The 9th Company (Russian: 9 Рота) is a 2005 Russian–Finnish–Ukrainian film directed by Fyodor Bondarchuk and set during the Soviet Invasion of Afghanistan. The film is loosely based on the events of the Battle for Hill 3234. The protagonists are a group of young recruits of the Soviet Airborne Troops, first arriving at boot camp in Soviet Central Asia and receiving combat training, until they are sent to the frontline where they are stationed in a remote base, surrounded with hostile locals. Soon, they find themselves ordered to hold a hilltop post at all cost, while the mujahideen decide to strike.
This work contains examples of following tropes:
A Father to His Men: Both Dygalo and Khokhol use extreme measures to respectively train and keep their men alive, but in the same time they really care about their lives and well-being.
Darkest Hour: After a day-long battle, almost all named characters are dead. There is only a handful of soldiers left, surrounded by seemingly endless mass of Afgani fighters. Their highest ranking personel is Junior Sergeant. They are almost out of ammo and without any means of calling backup.
Dygalo was planting such attitude into his men. When one of them wets himself during stresfull assignment and the rest burst in laught, Dygalo berates them and points out that the mission was still fulfilled, which is more important than anything else.
Pinochet ended up with few bullets in his chest. His reaction? He strangled his attacker right before dying. With a smile.
End of an Age: While it's only hinted in-story, the film takes place in final years of Soviet Union (Perestroika is already in effect) and Cold War. The confusion between soldiers what is actually happening in politics is pretty accurate portrait of that time.
I Shall Taunt You: An Afgani fighter starts shouting insults toward commander of garrison in broken Russian. While both sides find it amusing, after few laughts the Soviets promptly open fire. It's implied to be their local tradition.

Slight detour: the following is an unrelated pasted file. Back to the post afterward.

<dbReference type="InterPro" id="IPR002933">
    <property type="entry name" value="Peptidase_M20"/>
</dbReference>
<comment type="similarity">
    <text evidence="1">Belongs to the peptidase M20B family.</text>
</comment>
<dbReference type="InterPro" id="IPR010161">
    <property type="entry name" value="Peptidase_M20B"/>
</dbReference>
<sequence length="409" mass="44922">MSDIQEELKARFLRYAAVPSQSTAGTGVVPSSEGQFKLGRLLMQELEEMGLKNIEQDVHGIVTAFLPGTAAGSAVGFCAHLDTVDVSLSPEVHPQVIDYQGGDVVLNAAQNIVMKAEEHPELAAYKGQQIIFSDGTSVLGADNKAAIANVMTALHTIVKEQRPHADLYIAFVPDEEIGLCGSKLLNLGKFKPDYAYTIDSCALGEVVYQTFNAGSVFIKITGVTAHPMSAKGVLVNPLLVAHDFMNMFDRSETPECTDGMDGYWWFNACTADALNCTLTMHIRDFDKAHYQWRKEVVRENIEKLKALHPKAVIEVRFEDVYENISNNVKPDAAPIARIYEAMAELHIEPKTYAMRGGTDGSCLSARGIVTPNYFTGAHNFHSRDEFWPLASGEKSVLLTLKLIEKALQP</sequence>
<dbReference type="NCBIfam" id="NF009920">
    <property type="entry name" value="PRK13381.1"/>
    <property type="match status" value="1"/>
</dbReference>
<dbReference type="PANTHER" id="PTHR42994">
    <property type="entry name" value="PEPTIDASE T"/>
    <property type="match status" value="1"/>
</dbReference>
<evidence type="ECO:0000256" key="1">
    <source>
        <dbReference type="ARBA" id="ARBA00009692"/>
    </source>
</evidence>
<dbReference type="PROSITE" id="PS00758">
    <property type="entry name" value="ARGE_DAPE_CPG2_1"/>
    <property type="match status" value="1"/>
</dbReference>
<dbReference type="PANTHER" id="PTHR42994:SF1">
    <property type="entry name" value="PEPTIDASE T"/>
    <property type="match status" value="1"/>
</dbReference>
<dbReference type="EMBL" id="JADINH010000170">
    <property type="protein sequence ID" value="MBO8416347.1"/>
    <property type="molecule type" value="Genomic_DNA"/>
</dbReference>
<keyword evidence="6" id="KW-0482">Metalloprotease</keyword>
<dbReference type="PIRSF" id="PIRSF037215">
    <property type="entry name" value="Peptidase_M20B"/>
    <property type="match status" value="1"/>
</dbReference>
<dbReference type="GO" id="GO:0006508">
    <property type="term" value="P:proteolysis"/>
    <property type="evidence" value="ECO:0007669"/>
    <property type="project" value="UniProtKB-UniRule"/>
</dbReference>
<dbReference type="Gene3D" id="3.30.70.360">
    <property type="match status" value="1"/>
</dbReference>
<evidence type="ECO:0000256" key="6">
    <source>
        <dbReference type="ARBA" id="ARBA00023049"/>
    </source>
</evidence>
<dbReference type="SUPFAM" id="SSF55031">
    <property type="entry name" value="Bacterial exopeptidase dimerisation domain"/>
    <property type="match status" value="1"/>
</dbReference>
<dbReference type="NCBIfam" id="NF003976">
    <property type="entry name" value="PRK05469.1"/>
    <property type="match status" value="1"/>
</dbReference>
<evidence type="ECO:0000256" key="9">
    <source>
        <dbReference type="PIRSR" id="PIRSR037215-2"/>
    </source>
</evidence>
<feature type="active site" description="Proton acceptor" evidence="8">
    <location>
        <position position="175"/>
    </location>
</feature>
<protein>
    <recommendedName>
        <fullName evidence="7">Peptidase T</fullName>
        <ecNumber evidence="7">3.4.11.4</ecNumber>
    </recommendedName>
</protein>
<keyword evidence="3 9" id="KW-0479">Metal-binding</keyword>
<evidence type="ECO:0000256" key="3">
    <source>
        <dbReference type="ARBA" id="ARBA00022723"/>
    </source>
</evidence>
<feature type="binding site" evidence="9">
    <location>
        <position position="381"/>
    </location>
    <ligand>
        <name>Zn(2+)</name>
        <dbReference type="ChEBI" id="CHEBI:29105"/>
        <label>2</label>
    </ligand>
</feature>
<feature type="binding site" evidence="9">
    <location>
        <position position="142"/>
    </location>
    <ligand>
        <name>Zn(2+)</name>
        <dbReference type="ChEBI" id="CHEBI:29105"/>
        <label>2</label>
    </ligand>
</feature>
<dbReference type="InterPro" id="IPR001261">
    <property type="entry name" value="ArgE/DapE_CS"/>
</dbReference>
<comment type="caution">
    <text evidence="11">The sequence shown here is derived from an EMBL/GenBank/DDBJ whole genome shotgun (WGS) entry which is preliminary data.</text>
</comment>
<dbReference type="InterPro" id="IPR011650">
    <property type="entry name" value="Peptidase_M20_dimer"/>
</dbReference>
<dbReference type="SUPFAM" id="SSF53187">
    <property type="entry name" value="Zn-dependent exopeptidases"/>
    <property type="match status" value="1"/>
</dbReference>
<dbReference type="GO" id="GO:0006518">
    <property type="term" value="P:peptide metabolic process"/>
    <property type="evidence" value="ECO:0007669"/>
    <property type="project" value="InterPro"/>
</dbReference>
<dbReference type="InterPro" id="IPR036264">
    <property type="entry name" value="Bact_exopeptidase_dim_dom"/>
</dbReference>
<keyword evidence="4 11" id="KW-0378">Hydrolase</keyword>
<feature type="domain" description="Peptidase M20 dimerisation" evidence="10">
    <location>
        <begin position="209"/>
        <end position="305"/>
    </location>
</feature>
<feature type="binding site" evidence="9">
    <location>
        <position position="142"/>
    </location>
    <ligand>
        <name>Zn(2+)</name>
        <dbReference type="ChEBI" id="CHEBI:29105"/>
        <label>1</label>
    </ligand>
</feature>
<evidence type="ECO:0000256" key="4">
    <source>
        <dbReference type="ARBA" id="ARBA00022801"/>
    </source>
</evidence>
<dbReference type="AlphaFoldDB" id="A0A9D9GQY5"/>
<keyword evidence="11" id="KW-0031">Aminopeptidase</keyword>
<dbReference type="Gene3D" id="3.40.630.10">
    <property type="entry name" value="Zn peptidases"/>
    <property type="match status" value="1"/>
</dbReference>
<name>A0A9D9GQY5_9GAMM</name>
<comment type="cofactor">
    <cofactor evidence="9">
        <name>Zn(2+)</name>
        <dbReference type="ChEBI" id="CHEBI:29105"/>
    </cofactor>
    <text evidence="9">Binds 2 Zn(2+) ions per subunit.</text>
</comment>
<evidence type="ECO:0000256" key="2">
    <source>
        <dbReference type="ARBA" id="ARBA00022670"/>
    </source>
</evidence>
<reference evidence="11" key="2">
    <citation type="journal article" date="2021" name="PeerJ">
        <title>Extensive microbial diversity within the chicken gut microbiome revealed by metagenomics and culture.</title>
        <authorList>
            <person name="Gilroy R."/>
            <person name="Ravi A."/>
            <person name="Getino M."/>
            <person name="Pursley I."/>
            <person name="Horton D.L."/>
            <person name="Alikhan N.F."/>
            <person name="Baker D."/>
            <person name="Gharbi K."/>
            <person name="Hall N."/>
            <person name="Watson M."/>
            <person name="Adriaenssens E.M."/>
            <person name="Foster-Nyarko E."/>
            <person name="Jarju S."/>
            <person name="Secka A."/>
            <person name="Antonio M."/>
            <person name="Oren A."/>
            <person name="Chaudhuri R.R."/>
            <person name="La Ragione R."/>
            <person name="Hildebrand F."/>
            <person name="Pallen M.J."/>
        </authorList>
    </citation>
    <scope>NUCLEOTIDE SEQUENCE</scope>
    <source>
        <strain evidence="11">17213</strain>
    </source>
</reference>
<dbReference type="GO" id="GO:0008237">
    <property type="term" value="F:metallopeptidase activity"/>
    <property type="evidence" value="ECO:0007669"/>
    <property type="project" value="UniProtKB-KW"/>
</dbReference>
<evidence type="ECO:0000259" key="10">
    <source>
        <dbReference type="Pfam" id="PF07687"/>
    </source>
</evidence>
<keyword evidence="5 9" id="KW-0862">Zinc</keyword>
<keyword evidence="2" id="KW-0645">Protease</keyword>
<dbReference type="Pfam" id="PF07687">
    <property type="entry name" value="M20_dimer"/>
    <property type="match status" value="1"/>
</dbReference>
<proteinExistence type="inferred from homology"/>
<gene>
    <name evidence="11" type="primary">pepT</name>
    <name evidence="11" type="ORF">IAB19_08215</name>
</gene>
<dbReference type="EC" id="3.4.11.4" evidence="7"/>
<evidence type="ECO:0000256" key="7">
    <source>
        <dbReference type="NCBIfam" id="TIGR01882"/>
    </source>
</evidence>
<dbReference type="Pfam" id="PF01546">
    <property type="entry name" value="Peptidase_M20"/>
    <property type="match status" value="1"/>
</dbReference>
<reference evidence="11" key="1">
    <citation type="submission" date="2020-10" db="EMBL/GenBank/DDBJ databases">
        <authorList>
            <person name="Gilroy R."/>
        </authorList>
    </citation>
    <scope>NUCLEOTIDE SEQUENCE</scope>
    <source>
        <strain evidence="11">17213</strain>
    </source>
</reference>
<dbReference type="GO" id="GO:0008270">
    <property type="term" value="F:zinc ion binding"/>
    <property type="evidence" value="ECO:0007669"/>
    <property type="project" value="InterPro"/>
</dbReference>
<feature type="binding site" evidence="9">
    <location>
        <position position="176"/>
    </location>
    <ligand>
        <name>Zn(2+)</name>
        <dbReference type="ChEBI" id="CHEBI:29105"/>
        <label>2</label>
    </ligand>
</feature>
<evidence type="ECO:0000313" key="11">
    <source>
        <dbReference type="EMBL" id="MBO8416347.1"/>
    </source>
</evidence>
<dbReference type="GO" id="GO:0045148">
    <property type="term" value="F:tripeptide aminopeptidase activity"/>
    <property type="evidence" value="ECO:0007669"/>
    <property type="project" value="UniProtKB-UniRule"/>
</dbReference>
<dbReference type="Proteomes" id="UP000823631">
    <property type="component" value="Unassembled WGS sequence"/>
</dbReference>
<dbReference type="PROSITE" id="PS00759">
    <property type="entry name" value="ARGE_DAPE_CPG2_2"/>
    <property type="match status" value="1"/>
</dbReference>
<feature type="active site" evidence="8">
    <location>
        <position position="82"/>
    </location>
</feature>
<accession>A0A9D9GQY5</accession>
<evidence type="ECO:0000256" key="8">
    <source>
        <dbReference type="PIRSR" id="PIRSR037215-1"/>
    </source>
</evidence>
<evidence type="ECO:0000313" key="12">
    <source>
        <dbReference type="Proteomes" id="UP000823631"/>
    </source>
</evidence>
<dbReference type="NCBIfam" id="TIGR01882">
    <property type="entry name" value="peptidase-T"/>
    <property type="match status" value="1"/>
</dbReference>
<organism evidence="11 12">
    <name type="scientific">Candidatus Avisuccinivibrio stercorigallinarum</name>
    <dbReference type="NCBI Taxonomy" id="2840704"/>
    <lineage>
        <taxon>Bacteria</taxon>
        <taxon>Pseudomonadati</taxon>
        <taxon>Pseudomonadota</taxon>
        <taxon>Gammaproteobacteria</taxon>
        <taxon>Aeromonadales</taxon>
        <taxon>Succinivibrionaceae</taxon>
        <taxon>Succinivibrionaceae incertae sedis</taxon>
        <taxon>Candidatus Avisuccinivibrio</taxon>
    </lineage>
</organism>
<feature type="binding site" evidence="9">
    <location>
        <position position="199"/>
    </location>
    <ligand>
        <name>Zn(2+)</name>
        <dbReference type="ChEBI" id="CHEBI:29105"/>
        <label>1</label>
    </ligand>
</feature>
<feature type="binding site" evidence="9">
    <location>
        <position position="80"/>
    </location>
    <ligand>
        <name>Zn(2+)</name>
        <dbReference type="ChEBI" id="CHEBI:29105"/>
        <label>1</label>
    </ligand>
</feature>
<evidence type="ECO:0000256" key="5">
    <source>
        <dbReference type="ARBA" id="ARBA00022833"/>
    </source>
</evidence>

Jerk with a Heart of Gold: Dygalo is an epitome of Drill Sergeant Nasty, but he doesn't allow bullying (at least when it's someone else than him bullying) and use all his strength to turn his antagonizing soldiers into a Band of Brothers. Being a Shell-Shocked Veteran adds its own weight, since he's fully aware what could happen to those boys in Afghanistan, so he hides all his feelings under a jaded facade.
Mildly Military: Hastly trained conscripts are sent from all over the Soviet Union to Afganistan. Poor military conduct is almost guaranteed - everyone is getting constantly drunk and abuse of new conscripts by older ones is a norm. On the other hand, things like sleeping during watch are summarily punished.
Just when one of the the battles starts, The Captain gets killed and ammo storage is blown up, taking radio station along with it.
Lyutyy, after realising he's the top-ranking soldier alive. He's a Junior Sergeantnote a rank similar to OR-3 by NATO standards.
Overt Operative: The Afghan warriors are led/accompanied by a guy in sunglasses and of suspiciously Western features.
Poor Communication Kills: The hill and the road protagonists were supposed to guard lost its strategic value. Due to a bureaucratic mess, the orders never reach them. But since all units are removed from that area, the Afgani feel free to attack in big numbers. The final result is death of everyone aside from a single soldier. All because an order didn't reach its destination.
Unflinching Walk: The Afgani in the end. Having about twenty times bigger force than the Soviets may have something to do with that.
Very Loosely Based on a True Story: The actual Battle of Hill 3234 did not end with a Kill 'em All of the Soviet platoon. In reality, the Soviets took 6 losses while the mujahadeen lost 200 - 250 fighters. In addition, the film shows that the military chain of command forgot about the hill and they were left to fend for themselves. In the actual battle, they were in constant communication with headquarters and had artillery and air support.
These historical liberties so outraged some Russians that a video game called The Truth About 9th Company was made in 2008 that strove to depict the battle much more accurately.
War Is Glorious: Gioconda believes in a specific form of it. He lampshades that he doesn't expect others to get his point.